The Aitken basin, on the south pole of the Moon, may contain a very dense object, as revealed in new information coming out of NASA. It is believed that the unusual sector may be the influence of a heavy metal asteroid impact that occurred millions of years ago.
The efforts of the NASA Gravity Recovery and Interior Laboratory (GRAIL) and Lunar Reconnaissance Orbiter marked a topography failure and began investigating the Moon's mass anomaly.
Peter B. James, a geoscientist at Baylor University in Texas and lead author of the study, said: "Imagine taking a metal stack five times larger than Big Island of Hawaii and bury it in the basement. That's roughly the amount of unexpected mass we detect. "
The Moon's gravitational pull was mapped at NASA's GRAIL mission, where two spacecraft used each other to signal for more than a year.
The mass anomaly of the moon at its south pole suggests an ancient impact of metal asteroid
The dark side of the moon, the Aitken basin, the anomaly's reserved space, features a huge crater, measuring 2000 kilometers (1,240 miles) in diameter. Being the largest, in fact, it is believed to have been formed 4 million years ago.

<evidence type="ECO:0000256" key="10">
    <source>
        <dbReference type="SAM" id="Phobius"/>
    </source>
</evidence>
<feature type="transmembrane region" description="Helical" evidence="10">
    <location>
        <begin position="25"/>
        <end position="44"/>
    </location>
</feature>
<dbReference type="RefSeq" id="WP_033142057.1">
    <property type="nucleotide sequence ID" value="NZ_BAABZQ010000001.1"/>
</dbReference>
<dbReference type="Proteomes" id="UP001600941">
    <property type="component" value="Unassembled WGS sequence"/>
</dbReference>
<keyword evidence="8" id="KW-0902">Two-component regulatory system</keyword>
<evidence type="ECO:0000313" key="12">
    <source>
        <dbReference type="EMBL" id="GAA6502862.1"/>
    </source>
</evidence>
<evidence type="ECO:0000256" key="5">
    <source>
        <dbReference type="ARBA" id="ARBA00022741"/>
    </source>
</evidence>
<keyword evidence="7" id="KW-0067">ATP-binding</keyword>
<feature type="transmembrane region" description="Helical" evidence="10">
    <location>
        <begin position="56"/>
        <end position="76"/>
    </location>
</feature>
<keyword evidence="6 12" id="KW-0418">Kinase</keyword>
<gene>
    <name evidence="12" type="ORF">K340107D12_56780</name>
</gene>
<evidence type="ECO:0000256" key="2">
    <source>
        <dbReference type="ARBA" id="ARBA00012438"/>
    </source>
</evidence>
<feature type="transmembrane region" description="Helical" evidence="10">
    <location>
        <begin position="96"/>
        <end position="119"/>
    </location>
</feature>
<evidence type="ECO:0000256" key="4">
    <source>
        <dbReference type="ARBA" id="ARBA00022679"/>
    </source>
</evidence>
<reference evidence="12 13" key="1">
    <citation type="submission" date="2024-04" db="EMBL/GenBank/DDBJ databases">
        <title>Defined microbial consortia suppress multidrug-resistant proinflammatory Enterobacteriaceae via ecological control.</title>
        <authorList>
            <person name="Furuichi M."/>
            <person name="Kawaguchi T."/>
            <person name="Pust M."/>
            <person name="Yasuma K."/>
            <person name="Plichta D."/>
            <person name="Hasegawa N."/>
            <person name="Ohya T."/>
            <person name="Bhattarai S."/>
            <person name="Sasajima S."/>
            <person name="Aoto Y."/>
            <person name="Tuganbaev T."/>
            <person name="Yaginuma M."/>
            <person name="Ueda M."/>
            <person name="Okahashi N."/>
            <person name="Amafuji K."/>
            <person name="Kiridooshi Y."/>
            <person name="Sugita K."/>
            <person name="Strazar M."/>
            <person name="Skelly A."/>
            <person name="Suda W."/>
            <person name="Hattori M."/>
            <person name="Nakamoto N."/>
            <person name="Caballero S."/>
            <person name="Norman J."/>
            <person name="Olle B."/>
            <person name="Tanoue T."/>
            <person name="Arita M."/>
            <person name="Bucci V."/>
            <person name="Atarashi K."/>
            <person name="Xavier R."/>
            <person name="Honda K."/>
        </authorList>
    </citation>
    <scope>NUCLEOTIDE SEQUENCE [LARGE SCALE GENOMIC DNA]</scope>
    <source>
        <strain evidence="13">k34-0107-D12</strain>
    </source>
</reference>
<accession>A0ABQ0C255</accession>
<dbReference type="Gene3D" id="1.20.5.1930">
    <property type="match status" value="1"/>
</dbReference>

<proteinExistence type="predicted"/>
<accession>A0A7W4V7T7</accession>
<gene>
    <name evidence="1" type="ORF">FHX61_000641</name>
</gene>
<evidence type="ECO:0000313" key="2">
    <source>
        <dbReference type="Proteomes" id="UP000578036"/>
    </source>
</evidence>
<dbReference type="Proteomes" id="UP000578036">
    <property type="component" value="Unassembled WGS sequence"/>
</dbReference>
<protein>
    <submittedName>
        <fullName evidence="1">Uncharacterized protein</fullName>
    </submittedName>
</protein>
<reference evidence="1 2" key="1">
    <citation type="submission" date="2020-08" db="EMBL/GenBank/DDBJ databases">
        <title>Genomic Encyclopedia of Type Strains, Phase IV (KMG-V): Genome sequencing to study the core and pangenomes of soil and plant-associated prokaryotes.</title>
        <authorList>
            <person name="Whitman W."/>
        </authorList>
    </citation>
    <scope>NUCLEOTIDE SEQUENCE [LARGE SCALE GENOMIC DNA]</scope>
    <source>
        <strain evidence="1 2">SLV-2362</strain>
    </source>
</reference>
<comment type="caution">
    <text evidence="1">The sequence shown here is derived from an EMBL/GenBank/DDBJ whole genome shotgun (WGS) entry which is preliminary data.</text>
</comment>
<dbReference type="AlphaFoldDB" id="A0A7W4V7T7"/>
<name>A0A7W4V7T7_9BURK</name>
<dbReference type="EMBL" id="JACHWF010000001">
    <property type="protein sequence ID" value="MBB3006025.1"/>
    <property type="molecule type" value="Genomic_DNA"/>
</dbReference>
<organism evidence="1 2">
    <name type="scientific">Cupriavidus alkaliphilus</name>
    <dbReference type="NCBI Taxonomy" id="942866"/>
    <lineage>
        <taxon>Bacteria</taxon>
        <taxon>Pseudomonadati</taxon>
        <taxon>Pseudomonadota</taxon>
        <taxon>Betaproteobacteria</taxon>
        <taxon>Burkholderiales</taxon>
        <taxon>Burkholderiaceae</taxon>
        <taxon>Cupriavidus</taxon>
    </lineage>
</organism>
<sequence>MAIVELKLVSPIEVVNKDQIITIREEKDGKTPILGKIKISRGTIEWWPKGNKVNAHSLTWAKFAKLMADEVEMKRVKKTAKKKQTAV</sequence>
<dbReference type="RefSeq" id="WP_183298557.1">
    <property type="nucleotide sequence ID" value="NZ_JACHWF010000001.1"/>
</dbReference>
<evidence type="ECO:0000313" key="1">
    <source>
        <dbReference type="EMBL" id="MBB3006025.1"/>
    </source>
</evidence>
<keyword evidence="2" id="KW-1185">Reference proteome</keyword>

"One of the explanations for this extra mass is that the asteroid metal that formed this crater is still embedded in the moon's mantle," adds Peter B. James.
Another theory that explains the existence of the mass anomaly of the Moon was postulated by scientists. He claims that, due to the richness of oxides, the area was formed during the tumultuous past of the Moon, when vast masses of magma drained and solidified.
The Moon's anomaly in relation to the satellite's south pole, reaching 300 kilometers, is causing scientists to believe that the interior of the Moon must be solid so as not to force the heavy mass itself into gravitational forces.
Andre Blair is the chief editor of Advocator.ca. He holds a B.A. in Psychology from the University of Toronto and a Master of Science in Public Health (M.S.P.H.) from the School of Public Health of the Department of Health Administration at the University of North Carolina at Chapel Hill. Andre is a specialist in environmental health, but writes about various subjects.